Four Paintings at Regina Rex
The walls of Regina Rex have been taken over by four large, brightly-colored paintings, with luscious layers of thick and thin paint and most with elements of pure black. The paintings in the exhibition, Four Paintings (on view through June 3rd), are the kind of hate-it-or-love-it guilty pleasure that arouses a gut reaction and a tip-of-your-tongue familiarity. The gallery deems this an "unapologetic and visceral appeal to the viewer." It’s an interesting question, which I think Regina Rex is trying to ask: for what do these have to apologize? - Read the full review by NYC Contributor, Whitney Kimball, after the jump!
Looking counter-clockwise around the room, first Jackie Gendel’s tbt: two nudes in what looks like a leafy, glittering interior. They particularly evoke a Belle Epoque setting, flatness, and composition. The figurative lines borrow from Matisse and Lautrec, and tropical, patchwork colors of Gauguin or Bonnard.
Next is Juan Gomez's Canta el Satin-- fat, bodily strokes against black. The painting reminds me a lot of a sidewalk artist's pictograms of some one's name, abstracted and blown-up. Fan-like marks make leafy shapes, and the squiggles are smooth and effortless. "That's a smart move," another gallery goer remarked. He hovered his hands over the painting in exactly the way I had been moving my eye, on the hips of an invisible figure skater-- tracing the brushy figure 8s, and stopping short on the edge of his blade. In the background, black bleeds close in around pockets of stained color.
Britta Deardorff's fiery colored square Caldera is caked at least an inch thick all over, and it's more graphic, with clear compartments of shape. The acrobatic wrist is gone, as is the illusionistic space.
Britta Deardorff | Caldera, 2010, acrylic, sawdust, caulking, encaustic and newspaper on canvas, 68 x 60 in
Last is Eric Sall's (NAP #74) pure, beautiful abstraction, Eastern Northeastern, in which thick paint is applied over iridescent washes. Each color heightens the next. Streaks of paint sit on the surface like flags of toothpaste. An authoritative black oval is stamped in the center of the image. I wouldn’t put these in an abstract expressionist camp; like Gomez’s, there’s a photographic, calculated illusionism makes them look magically impressionistic at first and less interesting upon further inspection.
Thorough enjoyment of the paint process is quickly overcome with the skepticism that I recognized in the faces of the two other viewers in the room, who were already having this conversation: "I guess I'm looking at it from an intellectual point of view,” one was saying, "but I've seen it before, and I don't know if it's saying anything." I had to jump in. We all agreed that, on one hand, they're extraordinarily beautiful and difficult to make; on the other, we’d seen similar versions of this before, and we didn’t trust the seductive packaging. I got the feeling that these are trying to sell me something that I immediately liked: the same reason that I like flowers, but not stock photos of flowers.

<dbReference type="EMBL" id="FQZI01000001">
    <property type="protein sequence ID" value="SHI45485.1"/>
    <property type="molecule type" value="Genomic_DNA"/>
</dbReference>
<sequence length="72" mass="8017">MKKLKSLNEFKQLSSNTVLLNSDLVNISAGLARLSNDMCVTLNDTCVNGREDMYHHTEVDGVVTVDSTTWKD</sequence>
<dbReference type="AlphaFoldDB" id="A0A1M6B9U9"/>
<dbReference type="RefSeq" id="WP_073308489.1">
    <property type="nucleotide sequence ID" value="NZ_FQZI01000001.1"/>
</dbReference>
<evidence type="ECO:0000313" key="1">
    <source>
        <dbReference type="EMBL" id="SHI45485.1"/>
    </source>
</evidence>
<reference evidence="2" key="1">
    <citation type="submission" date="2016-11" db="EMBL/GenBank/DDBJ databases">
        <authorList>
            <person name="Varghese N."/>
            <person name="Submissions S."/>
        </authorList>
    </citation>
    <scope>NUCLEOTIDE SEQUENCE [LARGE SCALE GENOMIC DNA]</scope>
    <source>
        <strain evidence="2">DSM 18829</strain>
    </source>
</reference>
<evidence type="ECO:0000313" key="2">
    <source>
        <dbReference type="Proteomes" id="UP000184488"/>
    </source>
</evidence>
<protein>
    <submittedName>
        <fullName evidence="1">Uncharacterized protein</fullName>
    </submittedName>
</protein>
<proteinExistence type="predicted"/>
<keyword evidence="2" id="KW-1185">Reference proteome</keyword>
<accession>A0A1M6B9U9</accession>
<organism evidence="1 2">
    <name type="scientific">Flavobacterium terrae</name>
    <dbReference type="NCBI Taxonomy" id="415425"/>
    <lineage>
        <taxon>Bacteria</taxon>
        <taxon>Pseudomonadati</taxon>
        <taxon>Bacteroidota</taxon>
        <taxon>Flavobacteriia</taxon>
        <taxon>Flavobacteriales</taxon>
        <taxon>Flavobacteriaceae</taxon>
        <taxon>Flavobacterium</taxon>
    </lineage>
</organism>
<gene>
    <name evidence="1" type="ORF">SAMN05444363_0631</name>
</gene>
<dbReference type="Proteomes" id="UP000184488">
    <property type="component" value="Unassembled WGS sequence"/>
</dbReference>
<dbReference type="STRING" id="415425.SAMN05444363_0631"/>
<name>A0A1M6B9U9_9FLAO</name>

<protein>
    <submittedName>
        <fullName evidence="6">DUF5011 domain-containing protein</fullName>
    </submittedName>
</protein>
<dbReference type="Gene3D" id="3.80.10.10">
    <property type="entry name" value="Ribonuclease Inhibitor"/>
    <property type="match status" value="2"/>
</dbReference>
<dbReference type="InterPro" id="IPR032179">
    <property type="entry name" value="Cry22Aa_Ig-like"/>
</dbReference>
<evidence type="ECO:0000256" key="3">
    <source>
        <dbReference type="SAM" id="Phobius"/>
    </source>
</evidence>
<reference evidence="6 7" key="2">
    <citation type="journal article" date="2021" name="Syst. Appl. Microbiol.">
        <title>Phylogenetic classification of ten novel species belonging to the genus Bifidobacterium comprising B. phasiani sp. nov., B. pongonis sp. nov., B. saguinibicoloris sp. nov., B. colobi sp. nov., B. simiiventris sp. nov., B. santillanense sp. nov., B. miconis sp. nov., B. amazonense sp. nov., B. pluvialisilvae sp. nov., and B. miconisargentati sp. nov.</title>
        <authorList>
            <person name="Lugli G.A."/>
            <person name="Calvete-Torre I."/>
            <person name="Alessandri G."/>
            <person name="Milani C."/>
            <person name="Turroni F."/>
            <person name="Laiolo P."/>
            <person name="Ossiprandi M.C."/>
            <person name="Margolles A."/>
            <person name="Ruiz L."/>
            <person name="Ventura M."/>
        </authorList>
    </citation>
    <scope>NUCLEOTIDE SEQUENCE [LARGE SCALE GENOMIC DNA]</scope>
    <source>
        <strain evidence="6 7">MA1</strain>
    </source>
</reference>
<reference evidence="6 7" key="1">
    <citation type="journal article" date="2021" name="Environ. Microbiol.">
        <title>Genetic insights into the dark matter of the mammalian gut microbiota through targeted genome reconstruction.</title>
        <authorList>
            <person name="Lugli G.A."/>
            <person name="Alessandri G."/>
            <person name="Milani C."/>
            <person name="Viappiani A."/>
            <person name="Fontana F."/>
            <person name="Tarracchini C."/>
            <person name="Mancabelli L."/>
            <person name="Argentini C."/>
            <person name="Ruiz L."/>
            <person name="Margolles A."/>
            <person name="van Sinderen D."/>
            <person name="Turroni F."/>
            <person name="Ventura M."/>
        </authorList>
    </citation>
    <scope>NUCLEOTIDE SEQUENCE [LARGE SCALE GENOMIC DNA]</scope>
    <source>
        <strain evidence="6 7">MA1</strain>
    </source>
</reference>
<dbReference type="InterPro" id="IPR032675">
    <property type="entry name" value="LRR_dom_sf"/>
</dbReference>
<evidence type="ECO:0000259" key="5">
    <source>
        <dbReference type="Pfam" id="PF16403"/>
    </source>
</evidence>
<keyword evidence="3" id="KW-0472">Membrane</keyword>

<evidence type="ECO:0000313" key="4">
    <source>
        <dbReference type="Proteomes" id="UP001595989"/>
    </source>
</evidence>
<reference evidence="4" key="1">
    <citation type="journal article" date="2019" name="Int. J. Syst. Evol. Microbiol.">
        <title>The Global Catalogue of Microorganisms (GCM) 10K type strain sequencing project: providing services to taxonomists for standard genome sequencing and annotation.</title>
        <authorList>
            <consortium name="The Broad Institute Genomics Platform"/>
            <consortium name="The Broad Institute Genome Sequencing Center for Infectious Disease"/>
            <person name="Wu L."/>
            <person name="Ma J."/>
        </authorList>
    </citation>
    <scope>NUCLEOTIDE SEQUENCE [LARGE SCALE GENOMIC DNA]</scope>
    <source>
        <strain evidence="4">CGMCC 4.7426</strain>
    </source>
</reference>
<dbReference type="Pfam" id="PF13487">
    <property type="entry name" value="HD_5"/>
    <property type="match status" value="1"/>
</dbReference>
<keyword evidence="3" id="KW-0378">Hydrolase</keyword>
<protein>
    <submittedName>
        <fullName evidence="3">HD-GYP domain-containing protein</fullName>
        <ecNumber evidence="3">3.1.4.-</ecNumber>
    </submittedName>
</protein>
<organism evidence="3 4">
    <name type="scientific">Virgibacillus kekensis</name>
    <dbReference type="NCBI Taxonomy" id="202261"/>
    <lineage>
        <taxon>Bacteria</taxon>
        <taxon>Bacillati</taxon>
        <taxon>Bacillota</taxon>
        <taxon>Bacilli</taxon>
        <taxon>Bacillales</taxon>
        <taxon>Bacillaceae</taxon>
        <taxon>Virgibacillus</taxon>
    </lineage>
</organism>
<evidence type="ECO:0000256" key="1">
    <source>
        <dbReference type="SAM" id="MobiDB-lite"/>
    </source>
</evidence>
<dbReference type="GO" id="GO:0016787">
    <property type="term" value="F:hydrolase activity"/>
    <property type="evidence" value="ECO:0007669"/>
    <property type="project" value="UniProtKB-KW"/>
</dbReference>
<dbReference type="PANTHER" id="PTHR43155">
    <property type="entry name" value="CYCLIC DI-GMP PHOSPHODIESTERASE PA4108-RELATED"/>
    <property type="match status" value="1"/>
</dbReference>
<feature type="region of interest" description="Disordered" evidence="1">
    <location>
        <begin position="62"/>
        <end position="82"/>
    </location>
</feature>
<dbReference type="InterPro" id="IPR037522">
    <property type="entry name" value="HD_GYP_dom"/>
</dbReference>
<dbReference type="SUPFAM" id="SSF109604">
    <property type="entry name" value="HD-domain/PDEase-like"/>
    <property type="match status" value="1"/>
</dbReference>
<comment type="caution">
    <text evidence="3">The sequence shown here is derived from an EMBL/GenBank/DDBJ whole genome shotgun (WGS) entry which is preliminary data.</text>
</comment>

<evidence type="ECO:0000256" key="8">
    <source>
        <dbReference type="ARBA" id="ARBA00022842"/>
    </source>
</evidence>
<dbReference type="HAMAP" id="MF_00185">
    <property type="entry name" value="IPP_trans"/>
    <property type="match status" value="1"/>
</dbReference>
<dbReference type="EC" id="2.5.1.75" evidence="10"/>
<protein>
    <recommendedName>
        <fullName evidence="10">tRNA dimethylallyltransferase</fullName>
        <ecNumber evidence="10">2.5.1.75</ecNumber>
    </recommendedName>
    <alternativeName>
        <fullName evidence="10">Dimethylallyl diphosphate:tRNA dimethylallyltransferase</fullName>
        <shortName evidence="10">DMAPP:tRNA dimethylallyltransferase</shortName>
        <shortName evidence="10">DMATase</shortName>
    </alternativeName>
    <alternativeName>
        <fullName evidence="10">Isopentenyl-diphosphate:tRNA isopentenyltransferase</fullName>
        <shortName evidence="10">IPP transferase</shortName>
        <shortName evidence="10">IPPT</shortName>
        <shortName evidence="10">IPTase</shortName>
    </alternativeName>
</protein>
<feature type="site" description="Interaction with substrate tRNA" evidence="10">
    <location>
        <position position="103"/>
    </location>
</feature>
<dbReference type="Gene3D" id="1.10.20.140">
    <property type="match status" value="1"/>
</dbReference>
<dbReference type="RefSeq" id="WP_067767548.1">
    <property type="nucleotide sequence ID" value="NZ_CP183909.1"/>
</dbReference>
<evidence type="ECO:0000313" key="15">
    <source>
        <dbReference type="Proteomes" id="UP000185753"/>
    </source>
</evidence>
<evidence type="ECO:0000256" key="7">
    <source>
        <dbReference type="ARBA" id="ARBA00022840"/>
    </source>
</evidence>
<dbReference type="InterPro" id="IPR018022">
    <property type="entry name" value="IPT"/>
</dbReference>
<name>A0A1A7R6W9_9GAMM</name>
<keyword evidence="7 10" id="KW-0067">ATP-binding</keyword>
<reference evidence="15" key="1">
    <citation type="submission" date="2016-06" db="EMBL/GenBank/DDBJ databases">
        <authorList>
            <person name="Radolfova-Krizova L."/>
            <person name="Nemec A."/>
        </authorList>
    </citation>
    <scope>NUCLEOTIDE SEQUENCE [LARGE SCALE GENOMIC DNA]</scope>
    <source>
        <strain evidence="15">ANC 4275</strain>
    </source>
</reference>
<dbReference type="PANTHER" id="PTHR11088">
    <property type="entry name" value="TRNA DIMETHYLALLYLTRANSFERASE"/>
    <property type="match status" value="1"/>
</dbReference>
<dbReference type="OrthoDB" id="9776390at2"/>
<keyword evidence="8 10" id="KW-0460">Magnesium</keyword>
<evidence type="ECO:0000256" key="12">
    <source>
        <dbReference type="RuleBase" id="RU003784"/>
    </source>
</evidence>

The question being asked, then, is of our own taste. Succumbing feels gluttonous. Rejecting them makes you feel like the stick-in-the-mud dad in the Apple Jacks commercial, who can’t grasp the concept of liking something because you like it. These aren’t changing any minds (not mine, at least), but they’re not really asking. And that’s just fine.
Britta Deardorff was born in Honolulu, Hawaii in 1983 and currently lives in New York City. She received a BFA in painting from Ohio University in 2005 and an MFA from Hunter College in 2011 where she also was the recipient of the Tony Smith Award.
Jackie Gendel lives and works in Brooklyn, NY. Recent solo shows include Fables in Slang at Bryan Miller Gallery in Houston, and Rose Madder and the Ultramarines, at Jeff Bailey, in NY. Gendel has participated in numerous residencies including the MacDowell Colony, Atlantic Center for the Arts and the Marie Walsh Sharpe Foundation Space Program.
Juan Gomez was born in 1970 in Bogota, Colombia. Gomez received a BFA in Fine Arts at the School of Visual Arts in New York City. He has exhibited his work at CUE Art Foundation, Feature, Inc., Massimo Audiello, Art in General, Lombard-Freid Projects, Momenta Art and The Aldrich Contemporary Art Museum.
Eric Sall was born in Sioux Falls, SD. Recent exhibitions include Brain Factory, Seoul, Korea; Nerman Museum of Fine Arts, Overland Park, KS; and Bemis Art Center, Omaha, NE. He received a BFA from the Kansas City Art Institute and an MFA from Virginia Commonwealth University. Eric lives and works in Brooklyn, NY. He was featured in New American Paintings, #74.
Whitney Kimball is a New York-based painter and art writer.